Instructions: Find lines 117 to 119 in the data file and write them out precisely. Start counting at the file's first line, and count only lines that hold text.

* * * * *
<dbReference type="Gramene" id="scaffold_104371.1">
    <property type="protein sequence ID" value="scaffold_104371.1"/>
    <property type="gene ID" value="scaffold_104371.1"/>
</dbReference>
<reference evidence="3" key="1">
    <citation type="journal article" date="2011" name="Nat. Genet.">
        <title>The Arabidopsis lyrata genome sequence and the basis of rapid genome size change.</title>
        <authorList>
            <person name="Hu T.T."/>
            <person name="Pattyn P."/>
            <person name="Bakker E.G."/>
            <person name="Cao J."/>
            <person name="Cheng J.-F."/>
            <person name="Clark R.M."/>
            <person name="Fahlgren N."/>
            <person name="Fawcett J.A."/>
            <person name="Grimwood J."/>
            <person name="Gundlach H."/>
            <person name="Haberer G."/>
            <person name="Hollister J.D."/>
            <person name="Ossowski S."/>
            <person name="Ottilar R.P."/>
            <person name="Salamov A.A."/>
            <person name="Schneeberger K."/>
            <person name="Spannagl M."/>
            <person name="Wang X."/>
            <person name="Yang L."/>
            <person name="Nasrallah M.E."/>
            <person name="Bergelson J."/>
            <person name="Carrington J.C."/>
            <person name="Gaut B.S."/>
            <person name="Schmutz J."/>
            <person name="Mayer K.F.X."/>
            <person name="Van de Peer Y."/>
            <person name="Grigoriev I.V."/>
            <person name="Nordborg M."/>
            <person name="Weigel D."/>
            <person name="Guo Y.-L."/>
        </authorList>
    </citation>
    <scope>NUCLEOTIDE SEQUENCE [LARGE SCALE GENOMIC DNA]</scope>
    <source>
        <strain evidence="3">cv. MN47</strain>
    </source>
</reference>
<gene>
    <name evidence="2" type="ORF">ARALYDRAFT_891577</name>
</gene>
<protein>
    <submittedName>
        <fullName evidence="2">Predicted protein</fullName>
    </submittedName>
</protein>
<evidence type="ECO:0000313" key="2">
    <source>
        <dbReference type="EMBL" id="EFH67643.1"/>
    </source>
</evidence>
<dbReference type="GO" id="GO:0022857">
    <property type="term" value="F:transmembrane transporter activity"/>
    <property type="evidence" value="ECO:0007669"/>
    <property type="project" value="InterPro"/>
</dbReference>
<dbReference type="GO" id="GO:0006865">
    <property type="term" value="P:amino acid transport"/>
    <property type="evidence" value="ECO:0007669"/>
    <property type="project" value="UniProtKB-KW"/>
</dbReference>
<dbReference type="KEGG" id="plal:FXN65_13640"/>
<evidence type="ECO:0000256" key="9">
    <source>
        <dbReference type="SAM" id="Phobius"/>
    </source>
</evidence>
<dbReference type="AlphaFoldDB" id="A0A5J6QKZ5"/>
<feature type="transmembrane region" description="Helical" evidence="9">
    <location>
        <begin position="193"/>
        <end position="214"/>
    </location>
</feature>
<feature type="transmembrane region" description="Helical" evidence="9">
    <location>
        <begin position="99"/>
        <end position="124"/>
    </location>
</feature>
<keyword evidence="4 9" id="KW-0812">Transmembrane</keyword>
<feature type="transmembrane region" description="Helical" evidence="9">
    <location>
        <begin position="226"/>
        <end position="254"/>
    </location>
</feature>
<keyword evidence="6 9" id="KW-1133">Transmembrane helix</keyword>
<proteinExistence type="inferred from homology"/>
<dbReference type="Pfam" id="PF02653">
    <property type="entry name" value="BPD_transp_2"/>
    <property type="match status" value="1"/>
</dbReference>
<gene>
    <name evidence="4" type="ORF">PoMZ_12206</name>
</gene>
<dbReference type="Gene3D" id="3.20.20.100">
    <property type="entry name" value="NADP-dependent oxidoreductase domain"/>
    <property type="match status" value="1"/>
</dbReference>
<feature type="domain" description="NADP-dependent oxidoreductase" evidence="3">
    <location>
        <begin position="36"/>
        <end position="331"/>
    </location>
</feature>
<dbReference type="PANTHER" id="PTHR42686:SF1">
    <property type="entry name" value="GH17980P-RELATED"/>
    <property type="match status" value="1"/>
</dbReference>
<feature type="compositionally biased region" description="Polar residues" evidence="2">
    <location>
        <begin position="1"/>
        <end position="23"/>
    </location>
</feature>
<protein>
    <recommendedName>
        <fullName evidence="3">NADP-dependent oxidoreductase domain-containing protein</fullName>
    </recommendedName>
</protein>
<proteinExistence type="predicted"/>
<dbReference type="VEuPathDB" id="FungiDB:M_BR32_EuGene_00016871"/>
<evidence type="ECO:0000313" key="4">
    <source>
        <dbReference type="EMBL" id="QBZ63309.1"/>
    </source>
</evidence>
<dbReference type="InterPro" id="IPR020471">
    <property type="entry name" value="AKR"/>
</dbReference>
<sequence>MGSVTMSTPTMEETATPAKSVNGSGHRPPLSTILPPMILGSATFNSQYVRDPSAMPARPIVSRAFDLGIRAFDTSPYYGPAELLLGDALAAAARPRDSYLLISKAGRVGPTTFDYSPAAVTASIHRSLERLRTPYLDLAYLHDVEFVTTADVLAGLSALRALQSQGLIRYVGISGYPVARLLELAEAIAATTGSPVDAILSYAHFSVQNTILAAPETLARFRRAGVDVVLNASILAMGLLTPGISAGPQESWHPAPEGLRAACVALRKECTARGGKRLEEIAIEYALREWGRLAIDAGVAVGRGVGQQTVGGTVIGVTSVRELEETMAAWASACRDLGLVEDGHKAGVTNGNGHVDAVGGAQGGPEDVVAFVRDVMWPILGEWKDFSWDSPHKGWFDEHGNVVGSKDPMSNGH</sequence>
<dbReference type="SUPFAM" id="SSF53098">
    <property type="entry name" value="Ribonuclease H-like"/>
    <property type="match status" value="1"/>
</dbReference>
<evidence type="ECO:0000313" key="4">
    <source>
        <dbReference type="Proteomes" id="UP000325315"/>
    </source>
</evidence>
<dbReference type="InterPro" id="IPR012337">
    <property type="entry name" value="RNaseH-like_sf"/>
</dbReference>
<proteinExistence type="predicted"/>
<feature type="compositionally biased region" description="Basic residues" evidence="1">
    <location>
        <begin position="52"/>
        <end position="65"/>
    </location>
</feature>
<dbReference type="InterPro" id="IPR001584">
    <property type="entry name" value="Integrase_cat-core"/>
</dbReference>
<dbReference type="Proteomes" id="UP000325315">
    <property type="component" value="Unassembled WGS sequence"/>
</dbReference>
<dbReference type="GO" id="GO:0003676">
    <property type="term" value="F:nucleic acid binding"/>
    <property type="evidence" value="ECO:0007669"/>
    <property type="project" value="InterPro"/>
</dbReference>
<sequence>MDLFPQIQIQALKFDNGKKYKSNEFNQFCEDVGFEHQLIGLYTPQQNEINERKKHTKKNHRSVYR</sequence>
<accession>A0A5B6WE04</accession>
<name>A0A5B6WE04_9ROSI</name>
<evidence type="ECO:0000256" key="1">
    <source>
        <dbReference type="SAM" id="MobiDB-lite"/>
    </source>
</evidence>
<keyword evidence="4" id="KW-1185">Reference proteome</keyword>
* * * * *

</dbReference>
<feature type="compositionally biased region" description="Polar residues" evidence="2">
    <location>